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Making a convincing CGI Philip Seymour Hoffman won’t be easy

Film Review The Hunger Games Catching Fire

HOST INTRO: When he died in early February, Philip Seymour Hoffman had seven days left of shooting for the last Hunger Games movie. The studio is considering using Computer Generated Imagery to finish Hoffman’s performance. Technology has come a long way, but animators will have their work cut out for them. Lara McCaffrey reports. ____________________________________________________________________________________________________________________________________

NARRATION: Mockingjay: Part 2, the fourth film of the Hunger Games series, comes out November of next year. Philip Seymour Hoffman is the head gamemaker Plutarch Heavensbee–a major role in a major film.

PHILIP SEYMOUR HOFFMAN: You have done our mission from the beginning, the plan was to always get you out. Half the tributes were in on it. This is the revolution. And you are the Mockingjay. 

Hoffman’s character has a long soliloquy that wasn’t filmed before he died of a drug overdose. Re-shooting with a new actor would be expensive making Computer Generated Imagery (or CGI) appealing.

VITARELLI: And they have to finish the movie. This is a huge movie, a huge budget, a lot of people’s jobs, there’s a lot riding on it. 

That was Doug Vitarelli. He’s an animator who creates 3D graphics for major news shows. He doesn’t see anything unethical about a CGI Hoffman although it makes fans queasy.

VITARELLI: He had signed on to do the project, unfortunately he died during it, but it was a project he was going to finish.

This isn’t the first time Hollywood has made the dead walk but many times it’s been for a novelty thing. Take the Dior commercial with a CGI Marilyn Monroe. Or Natalie Cole singing with a CGI version of her father, Nat King Cole. Akira Muzati Lippit teaches film at the University of Southern California. LIPPIT: If someone has been dead for awhile, and to bring them back is almost kind of like a movie nostalgia to see them interacting with contemporary or living beings can be justified to some extent by the clear sense of the distant past. 

3D animation filling in for recently dead actors has been done before. Brandon Lee in The Crow died on set when a prop misfired. During The Gladiator Oliver Reed died from a heart attack. CGI was used to finish the films, but recreating Hoffman will more challenging. Hoffman’s last scenes are long plus it’s hard to mimic the performance of such a distinct actor. In addition to the discomfort of seeing ghosts on screen, bad CGI can just be bad. Poor animation treads in what is called the “uncanny valley”–a CGI term referring to a feeling of repulsion when observing features that look almost, but not exactly, like people.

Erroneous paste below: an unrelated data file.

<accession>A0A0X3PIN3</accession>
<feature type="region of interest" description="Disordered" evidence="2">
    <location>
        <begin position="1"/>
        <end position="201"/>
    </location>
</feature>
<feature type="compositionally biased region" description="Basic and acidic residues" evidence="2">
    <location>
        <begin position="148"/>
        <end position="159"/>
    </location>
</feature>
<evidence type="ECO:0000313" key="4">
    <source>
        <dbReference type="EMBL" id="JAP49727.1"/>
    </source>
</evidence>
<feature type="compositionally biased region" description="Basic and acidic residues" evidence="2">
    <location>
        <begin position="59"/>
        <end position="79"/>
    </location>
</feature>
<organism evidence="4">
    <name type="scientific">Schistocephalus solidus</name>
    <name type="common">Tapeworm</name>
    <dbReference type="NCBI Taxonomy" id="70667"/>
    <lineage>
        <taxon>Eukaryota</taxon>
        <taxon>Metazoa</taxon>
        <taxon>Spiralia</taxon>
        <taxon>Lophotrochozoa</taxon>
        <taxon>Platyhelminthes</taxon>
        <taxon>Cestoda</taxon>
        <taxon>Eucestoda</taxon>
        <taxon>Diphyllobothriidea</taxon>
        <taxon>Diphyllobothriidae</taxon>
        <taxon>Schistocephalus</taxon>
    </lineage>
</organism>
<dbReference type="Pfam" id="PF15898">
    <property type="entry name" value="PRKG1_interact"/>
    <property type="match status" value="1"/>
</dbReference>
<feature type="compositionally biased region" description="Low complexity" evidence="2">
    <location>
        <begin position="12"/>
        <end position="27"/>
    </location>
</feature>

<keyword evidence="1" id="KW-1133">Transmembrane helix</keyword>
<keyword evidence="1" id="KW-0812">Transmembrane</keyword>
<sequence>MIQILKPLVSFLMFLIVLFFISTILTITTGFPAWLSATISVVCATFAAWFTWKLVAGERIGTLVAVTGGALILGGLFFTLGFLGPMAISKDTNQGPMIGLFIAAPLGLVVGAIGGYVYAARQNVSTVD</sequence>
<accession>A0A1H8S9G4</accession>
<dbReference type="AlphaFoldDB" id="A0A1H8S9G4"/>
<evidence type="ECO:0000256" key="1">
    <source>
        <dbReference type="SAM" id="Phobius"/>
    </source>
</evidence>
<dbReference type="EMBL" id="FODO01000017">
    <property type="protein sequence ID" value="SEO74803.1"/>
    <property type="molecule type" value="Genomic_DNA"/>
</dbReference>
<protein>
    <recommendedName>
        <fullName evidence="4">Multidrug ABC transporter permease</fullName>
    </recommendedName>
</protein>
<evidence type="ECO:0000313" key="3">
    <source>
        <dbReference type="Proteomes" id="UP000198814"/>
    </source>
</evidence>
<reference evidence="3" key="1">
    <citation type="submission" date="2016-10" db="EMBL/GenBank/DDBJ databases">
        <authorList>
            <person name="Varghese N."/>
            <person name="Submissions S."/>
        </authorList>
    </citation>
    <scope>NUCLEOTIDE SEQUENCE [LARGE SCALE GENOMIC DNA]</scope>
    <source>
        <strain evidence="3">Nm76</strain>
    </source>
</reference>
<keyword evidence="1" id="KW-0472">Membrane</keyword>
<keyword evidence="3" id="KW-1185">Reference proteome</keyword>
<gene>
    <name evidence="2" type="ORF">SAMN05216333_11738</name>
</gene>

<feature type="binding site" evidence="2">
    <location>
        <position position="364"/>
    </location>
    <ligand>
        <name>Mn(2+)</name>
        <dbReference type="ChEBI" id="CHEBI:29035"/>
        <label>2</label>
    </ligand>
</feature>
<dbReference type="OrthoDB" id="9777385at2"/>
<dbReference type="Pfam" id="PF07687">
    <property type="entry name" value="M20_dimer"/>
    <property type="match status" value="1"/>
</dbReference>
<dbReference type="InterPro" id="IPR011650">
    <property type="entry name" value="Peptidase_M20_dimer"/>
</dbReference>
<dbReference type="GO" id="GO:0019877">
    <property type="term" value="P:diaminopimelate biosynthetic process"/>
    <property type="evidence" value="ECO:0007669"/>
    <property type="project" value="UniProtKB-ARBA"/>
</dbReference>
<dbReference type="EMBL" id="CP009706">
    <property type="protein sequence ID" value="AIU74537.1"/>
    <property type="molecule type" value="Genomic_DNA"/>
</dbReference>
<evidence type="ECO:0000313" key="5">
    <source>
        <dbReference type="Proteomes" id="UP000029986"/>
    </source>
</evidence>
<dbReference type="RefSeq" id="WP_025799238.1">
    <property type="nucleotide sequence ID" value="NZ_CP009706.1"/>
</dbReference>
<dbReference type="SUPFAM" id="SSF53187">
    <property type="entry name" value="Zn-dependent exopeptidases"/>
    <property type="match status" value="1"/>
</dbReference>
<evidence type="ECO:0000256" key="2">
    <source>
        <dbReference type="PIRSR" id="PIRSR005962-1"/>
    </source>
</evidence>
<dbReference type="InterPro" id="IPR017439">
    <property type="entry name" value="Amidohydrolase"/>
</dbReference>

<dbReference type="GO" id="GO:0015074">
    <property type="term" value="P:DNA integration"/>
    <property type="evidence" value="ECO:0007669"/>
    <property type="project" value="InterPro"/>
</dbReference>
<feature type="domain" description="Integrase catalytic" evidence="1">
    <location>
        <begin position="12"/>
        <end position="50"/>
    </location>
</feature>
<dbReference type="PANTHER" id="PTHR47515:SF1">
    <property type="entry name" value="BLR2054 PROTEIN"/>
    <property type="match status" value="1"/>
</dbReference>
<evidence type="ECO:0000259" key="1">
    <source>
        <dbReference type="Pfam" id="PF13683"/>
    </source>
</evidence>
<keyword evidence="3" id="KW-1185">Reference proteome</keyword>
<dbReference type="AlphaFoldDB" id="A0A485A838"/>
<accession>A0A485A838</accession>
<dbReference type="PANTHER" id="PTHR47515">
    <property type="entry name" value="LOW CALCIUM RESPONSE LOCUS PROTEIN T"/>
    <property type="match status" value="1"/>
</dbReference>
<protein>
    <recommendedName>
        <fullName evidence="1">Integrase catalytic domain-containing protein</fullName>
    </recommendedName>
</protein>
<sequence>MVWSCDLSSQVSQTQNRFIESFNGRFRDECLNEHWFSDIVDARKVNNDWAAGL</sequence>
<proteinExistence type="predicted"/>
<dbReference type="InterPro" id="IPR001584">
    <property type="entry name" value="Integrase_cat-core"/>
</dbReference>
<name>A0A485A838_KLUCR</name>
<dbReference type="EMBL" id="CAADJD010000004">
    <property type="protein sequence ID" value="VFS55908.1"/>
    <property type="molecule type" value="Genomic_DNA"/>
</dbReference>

Creating realistic CGI humans requires great artistry and more advanced technology–something that can happen in the next year. Thomas Sito teaches animation at the University of Southern California.

SITO: The fun part about movie special effects and computer graphics up to this point is that there’s people saying they won’t be able to do it until somebody does it. I’m just going to say that with the technology that exists up to this point, it would be very difficult to do. Whatever they come up with, it’s likely to happen again. Doug Vitarelli says this may change how studios may draw up contracts with their lead actors.

VITARELLI: What actors should do is that they should have a 3D model of themselves created before they sign on to such a big budget feature in case something like this happens. Then the film production company could use those digital assets to finish the film. Not to create a new one but to finish it. 

But at the end of the day, we don’t need the best CGI in order to remember Philip Seymour Hoffman. He was the kind of actor that’s unforgettable.

SOUND: Bring up Nat King Cole and Natalie Cole’s “Unforgettable”.

Lara McCaffrey, Columbia Radio News.

SOUND: Fade out “Unforgettable.”


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